This easy dandelion jelly recipe uses less sugar than most flower jelly recipes, creating a light and delicious jelly. To make your dandelion jelly, you’ll need dandelion blossoms, water, lemon juice, sugar, Pomona’s Pectin and calcium water. I like this recipe because it uses only one fourth as much sugar of most dandelion jelly recipes and no artificial color.
Gather dandelion flowers from an area that has not been sprayed with pesticides or herbicides. Avoid animal droppings and high traffic areas, too. Pick your dandelion blossoms in late morning, after the dew has cleared. For this recipe, you need 4 cups (230 g) of loosely packed dandelion tops. Make your dandelion jelly as soon as possible after picking. As the blossoms sit, they close up and it’s harder to remove the petals. Visit Weekly Weeder #17 for help identifying dandelions, if needed.
What Does Dandelion Jelly Taste Like?
Full sugar dandelion jelly tastes similar to honey. This low sugar version is light and lemony. It’s so good that I’m tempted to eat it straight out of the jar. (Confession – I did eat about a quarter of a jar. Don’t tell the boys.) This recipe yields a fairly firm jelly. If you would like a softer spread, reduce the calcium water and pectin powder to 3 teaspoons each. This recipe is adapted from the book “Preserving with Pomona’s Pectin“. You can Click here to buy Pomona’s Universal Pectin, or you may be able to find it in local stores that carry canning supplies.
What is Calcium Water?
Calcium water is made with a packet of white calcium powder included in every box of Pomona’s Pectin. You combine 1/2 teaspoon (1.5 g) of calcium powder with 1/2 cup (120 ml) water in a small, clear jar with a lid. This will make enough calcium water for several batches of jelly or jam. Store your leftover calcium water in the refrigerator, and it will keep for several months. Always stir before using. You can see how it’s mixed and used in the video with the recipe. (If the video doesn’t display, make sure you don’t have an ad blocker running.)
Collecting and Cleaning Flowers for your Dandelion Jelly Recipe
It’s best to gather your dandelion flowers in late morning, after the dew has cleared. Always harvest from a clean area that has not been sprayed with pesticides or herbicides for at least three years. Avoid areas used for passing waste by pets and/or livestock.
Look for clean blossoms that are completely open. Once you pick your flower heads, try to remove the petals promptly. If you leave the flowers sitting around, they close, and the petals are difficult to remove. Your finished flower petals should look like those in the photo below.Print
Dandelion Jelly with Less Sugar
A light and delicious dandelion jelly, made with dandelion blossoms, water, lemon juice, sugar, Pomona’s Pectin and calcium water. I like this recipe because it uses only one fourth as much sugar of most dandelion jelly recipes and no artificial color.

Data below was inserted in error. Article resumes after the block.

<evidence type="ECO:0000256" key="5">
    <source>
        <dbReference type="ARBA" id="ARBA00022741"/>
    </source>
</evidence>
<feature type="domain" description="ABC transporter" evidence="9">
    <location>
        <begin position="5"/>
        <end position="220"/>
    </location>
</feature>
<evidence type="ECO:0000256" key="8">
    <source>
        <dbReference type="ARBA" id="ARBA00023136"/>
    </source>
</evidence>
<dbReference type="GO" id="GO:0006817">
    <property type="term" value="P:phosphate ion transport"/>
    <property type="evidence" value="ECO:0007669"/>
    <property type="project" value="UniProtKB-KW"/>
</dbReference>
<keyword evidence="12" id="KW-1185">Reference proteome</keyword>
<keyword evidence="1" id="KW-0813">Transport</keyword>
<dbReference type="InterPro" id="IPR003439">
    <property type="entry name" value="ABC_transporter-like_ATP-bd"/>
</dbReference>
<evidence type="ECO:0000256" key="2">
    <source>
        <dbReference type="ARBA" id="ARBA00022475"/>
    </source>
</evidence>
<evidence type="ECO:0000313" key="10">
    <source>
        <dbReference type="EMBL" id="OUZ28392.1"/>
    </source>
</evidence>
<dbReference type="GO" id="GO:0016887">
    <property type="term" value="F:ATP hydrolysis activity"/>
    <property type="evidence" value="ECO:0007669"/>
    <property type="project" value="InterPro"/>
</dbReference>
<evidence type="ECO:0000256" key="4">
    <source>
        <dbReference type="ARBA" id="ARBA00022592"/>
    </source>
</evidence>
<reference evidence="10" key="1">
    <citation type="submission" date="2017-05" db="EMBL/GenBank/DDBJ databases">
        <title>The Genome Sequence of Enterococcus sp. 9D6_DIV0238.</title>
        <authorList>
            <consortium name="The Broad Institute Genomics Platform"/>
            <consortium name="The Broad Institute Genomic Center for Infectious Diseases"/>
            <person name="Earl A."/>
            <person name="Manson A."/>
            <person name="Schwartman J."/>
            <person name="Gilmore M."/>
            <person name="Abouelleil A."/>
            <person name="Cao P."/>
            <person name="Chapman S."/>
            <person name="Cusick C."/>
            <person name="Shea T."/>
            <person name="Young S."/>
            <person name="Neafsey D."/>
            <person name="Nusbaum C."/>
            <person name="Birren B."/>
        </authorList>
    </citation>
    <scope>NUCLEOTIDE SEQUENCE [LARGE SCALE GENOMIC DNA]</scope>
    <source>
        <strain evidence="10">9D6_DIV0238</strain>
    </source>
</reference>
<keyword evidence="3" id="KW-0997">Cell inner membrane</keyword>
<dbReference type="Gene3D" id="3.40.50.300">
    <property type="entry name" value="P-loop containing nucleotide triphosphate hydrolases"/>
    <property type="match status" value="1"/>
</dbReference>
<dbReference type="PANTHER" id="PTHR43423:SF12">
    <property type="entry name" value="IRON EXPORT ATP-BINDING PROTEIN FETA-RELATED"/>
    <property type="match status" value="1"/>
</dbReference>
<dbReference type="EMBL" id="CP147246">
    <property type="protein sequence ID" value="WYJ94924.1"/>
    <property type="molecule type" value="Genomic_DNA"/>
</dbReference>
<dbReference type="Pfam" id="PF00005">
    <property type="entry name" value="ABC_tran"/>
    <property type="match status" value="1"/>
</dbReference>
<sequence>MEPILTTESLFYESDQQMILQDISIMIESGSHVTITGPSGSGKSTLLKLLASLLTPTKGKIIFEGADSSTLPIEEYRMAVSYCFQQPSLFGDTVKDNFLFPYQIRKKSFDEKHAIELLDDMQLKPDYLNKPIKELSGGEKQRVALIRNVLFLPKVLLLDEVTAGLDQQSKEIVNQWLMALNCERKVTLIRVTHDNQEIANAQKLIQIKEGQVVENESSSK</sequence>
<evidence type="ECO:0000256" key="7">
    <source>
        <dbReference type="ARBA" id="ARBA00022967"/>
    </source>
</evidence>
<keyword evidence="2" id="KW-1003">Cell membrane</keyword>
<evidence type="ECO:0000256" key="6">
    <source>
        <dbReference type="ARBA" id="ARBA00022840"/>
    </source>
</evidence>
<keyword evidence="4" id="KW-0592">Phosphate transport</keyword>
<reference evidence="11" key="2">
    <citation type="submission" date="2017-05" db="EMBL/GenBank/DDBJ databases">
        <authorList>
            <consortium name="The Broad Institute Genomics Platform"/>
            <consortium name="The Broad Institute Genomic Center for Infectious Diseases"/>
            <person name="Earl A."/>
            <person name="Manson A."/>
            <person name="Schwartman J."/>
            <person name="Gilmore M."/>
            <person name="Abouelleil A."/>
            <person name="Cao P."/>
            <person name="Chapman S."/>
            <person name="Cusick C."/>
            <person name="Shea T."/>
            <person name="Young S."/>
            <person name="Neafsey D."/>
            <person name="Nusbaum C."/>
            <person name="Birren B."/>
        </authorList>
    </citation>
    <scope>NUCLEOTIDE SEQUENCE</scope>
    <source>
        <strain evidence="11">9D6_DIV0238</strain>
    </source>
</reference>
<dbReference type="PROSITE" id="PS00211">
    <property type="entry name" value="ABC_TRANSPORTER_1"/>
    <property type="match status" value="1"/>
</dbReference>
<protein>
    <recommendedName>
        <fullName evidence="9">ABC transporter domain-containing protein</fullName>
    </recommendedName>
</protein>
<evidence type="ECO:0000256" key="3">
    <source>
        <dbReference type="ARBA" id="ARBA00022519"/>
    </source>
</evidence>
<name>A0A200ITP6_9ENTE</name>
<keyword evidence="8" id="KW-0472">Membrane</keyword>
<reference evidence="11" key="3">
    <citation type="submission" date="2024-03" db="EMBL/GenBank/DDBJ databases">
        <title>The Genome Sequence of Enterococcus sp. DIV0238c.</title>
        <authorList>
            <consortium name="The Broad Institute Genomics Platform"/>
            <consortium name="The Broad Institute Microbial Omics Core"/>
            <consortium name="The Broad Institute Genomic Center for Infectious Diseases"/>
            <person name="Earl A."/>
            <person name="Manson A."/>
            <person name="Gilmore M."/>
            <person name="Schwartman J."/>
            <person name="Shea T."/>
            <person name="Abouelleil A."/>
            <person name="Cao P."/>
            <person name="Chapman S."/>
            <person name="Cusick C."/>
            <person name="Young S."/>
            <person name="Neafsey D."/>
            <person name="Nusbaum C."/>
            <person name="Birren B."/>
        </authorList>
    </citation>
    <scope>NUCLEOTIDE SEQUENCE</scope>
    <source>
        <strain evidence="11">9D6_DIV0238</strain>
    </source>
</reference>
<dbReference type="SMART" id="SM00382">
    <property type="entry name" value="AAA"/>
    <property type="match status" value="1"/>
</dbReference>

- Prep Time: 1 hour
- Cook Time: 10 minutes
- Total Time: 1 hour 10 minutes
- Yield: 4-5 8 ounce jars 1x
- Category: Jelly
- Method: Canning
- Cuisine: American
- 4 cups (230 g) loosely packed, very fresh dandelion flower heads
- 4 1/4 cups (1 L) medium-hot water
- 1/2 cup (120 ml) bottled lemon juice
- 4 1/4 teaspoons (21.3 ml) calcium water (included with Pomona’s Pectin, see note below)
- 1 cup (200 g) sugar
- 4 1/4 teaspoons (12.8 g) Pomona’s Pectin Powder
- Prep your water bath canner, clean jars and two piece canning lids. Sterilize your jars.
- Remove the yellow flower petals from the green flower base. Try to avoid getting green bits in with the yellow petals, as they can make your jelly bitter. I demonstrate how we remove the flower petals in the video. Compost the green parts of the flower heads.
- Make a “dandelion tea” by placing the flower petals in a heat-resistant bowl and covering them with the hot water. Place a cover over your bowl, and allow the petals to steep for 20-30 minutes. Don’t steep the petals longer, or cook them. Either option will make your tea (and jelly) darker and more green in color.
- Strain out the flower petals with a fine mesh strainer, cheesecloth or flour sack towel. Squeeze out as much liquid as possible. Compost the flower petals and save the dandelion tea for the next step.
- Measure 4 cups (946 ml) of dandelion tea into a stockpot. (Add a little extra water if needed.) Add lemon juice and calcium water to the pot and mix well.
- In a separate bowl, combine sugar and pectin. Mix thoroughly and set aside.
- Bring flower water mixture to a full boil over high heat. Slowly add in pectin-sugar mix, stirring constantly. Continue stirring to dissolve pectin, and bring jelly back up to a full boil. Once a full boil is reached, turn off the heat.
- Ladle finished dandelion jelly into warm jars, leaving 1/4 inch (6 mm) of headspace. Wipe rims with a damp cloth. Cover jars with two piece lids and tighten finger tight. Place jars in canner with at least 1-2 inches of water covering the jars. Process jars for 10 minutes at a rolling boil. Turn off canner and allow to rest for a few minutes. Remove jars and place on a kitchen towel on the counter. Allow jars to cool completely, undisturbed, for 12 to 24 hours. Remove rings and check seals. Date and label jars and store in a cool, dry location, out of direct sunlight.
- Serving Size: 1 tablespoon
Keywords: jelly, dandelion, flower jelly, low sugar
Note: The color variation in the photos is due to different lighting. The finished jelly is a light, creamy yellow color.
More Flower Jelly Recipes
We have over 20 different jam, jelly and spread recipes on the site, including the following flower jellies:
- How to Make Lilac Jelly – Yes, Lilacs are Edible as Well as Beautiful
- Violet Jelly
- Queen Anne’s Lace Jelly with Currants – You Won’t Believe the Flavor
More Dandelion Information
Originally published in 2018, updated in 2019.